There’s Stench, And Then There Is Thioacetone, the World’s Stinkiest Chemical

You’ve probably experienced foul smells before, but as bad as you remember them stinking, scientists say it’s nothing compared to the stench of thioacetone, the world’s smelliest chemical compound.

Trash left in the can too long on a summer day, sewage, or the smell of public toilets uncleaned for multiple days, we can all agree that they stink, but their stench is not classified as dangerous to human life. However the foul aroma of the rare chemical known as thioacetone, is. This simple molecule is somewhat tricky to produce, as at temperatures above -20°C it will clump together to form a solid called trithioacetone, but on the rare occasions that humanity did create it, thioacetone managed to make its presence felt, quite literally.

The most famous story about the stench of thioacetone dates back to1889, when workers at a factory in the German city of Freiberg attempted to produce the simple yet potent chemical, and accidentally created panic among the city’s residents. Their success led to “an offensive smell spreading rapidly over a great area of the town, causing fainting, vomiting and a panic evacuation”.

Photo: Jesse Bridgewater/Pixabay

Something similar happened in 1967, when British researchers Victor Burnop and Kenneth Latham attempted to use thioketones to create new polymers, and left a bottle of residue open for just a few moments. The accident caused nausea in people working in buildings hundreds of yards away.

“Recently we found ourselves with an odor problem beyond our worst expectations,” researchers at the Eso Research station reported. “During early experiments, a stopper jumped from a bottle of residues, and, although replaced at once, resulted in an immediate complaint of nausea and sickness from colleagues working in a building two hundred yards [180 m] away. Two of our chemists who had done no more than investigate the cracking of minute amounts of trithioacetone found themselves the object of hostile stares in a restaurant and suffered the humiliation of having a waitress spray the area around them with a deodorant.”

In the early 1960s, when Professor Roland Mayer at Dresden University of Technology, embarked on a quest to  a group of aromatic sulfur-containing chemical compounds called thioketones, he was aware of the foul reputation of thioacetone, but he was still surprised by the stench of it, writing “the smell of this unstable red oil is indeed almost indescribable”.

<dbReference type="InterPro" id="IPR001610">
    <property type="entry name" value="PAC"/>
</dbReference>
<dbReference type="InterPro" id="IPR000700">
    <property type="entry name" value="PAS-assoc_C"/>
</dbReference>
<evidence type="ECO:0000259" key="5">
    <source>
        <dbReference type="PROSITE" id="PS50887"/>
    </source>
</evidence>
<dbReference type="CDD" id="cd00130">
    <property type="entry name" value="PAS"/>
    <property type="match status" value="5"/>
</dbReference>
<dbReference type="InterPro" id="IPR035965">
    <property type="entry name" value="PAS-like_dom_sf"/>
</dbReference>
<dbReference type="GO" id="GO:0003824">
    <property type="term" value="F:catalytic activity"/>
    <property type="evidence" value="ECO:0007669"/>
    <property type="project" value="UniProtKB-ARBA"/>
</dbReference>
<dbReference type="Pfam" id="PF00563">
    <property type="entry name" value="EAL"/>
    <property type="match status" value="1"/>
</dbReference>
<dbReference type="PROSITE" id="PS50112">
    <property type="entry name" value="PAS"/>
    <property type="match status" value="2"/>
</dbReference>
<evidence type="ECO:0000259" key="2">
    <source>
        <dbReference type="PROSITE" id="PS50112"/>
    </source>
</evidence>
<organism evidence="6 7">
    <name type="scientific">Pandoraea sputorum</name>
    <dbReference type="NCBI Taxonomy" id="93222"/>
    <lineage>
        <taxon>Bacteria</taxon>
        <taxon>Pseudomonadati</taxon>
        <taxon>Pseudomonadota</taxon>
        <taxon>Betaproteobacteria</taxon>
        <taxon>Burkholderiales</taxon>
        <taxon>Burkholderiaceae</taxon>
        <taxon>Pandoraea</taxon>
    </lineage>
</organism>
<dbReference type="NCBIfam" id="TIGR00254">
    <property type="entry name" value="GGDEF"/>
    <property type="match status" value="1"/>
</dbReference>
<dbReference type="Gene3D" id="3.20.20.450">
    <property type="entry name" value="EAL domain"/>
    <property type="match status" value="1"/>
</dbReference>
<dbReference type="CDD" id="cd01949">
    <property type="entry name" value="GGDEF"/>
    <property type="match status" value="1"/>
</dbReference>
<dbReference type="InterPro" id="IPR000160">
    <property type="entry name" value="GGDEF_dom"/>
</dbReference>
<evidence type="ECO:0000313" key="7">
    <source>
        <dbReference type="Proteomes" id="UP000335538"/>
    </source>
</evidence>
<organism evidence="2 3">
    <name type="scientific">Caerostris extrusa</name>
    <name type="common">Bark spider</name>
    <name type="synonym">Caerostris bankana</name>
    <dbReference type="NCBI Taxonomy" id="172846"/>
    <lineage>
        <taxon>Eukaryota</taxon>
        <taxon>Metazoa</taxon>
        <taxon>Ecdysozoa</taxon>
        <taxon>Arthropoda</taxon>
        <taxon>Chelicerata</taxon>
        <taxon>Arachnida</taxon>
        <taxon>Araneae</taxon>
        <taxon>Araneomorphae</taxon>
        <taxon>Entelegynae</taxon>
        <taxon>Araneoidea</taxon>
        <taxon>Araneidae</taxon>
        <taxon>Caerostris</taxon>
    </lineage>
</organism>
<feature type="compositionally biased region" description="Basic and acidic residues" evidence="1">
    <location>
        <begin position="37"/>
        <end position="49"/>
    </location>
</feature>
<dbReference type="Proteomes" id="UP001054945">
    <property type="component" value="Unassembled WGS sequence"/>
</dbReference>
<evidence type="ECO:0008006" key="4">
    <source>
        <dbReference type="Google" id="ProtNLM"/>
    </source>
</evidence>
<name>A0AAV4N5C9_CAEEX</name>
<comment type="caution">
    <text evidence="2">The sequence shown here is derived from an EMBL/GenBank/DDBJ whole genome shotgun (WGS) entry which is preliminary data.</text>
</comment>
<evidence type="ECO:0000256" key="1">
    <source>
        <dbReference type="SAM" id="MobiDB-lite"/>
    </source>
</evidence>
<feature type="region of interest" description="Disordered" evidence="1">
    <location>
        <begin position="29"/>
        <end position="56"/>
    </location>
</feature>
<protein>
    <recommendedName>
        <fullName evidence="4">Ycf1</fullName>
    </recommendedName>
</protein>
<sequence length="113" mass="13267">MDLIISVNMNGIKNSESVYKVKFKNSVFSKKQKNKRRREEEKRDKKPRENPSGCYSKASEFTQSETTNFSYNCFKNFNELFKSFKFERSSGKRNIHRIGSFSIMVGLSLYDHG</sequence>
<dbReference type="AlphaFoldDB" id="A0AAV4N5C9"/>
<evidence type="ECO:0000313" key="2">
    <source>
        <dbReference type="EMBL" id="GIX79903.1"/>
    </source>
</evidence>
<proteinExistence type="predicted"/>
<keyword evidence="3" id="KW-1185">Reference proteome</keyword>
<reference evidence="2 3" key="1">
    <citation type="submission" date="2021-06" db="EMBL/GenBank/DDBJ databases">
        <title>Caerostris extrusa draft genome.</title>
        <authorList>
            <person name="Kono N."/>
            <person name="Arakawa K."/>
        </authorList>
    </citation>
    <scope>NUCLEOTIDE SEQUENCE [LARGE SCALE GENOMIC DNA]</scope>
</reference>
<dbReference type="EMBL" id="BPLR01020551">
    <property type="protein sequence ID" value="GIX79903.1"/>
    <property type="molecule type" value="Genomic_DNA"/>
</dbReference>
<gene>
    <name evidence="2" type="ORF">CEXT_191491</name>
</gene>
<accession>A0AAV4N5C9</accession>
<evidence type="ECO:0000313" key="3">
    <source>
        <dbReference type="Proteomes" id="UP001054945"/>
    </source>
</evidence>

Interestingly, thioacetone is not that complicated of a chemical, but no one seems to know exactly why it smells as bad as it does. The sulfur attached to its chemical structure is more than likely the culprit, but why this particular compound smells so much worse than others remains an enigma, one that not many chemists are eager to solve.

“It merely stinks. But it does so relentlessly and unbearably,” “medicinal chemist Derek Lowe told Sciencemag. “It makes innocent downwind pedestrians stagger, clutch their stomachs, and flee in terror. It reeks to a degree that makes people suspect evil supernatural forces.”

According to Benjamin Andrikopoulos, a chemistry masters student at the University of Melbourne, the potency of thioacetone may have something to do with our evolution. Since times immemorial, humans have associated sulfur with rotting foods, with those who could more easily detect the smell avoiding illness or death, and passing on the strong sense of smell to their offspring.

Over tens of thousands of years, we have become able to smell sulfur-containing substances in amounts of 1 part per billion or even 1 part per trillion, the equivalent of half a teaspoon of sugar in an Olympic-sized swimming pool of water. With thioacetone, our sense of smell is even more impressive, at least according to the reports of researchers who participated in the 1967 Eso Research Station experiment.

“The odors defied the expected effects of dilution since workers in the laboratory did not find the odors intolerable … and genuinely denied responsibility since they were working in closed systems,” they wrote. “To convince them otherwise, they were dispersed with other observers around the laboratory, at distances up to a quarter of a mile [0.40 km], and one drop of either acetone gem-dithiol or the mother liquors from crude trithioacetone crystallisations were placed on a watch glass in a fume cupboard. The odor was detected downwind in seconds.”

To make matters worse, the smell of thioacetone is ‘sticky’, as well, meaning it can take days for even the smallest trace of smell to disappear. As curious as I am about the legendary potency of this compound, I hope I never get to smell it for myself. I though seafood sauce left to rot for decades smelled bad, but this sounds even worse.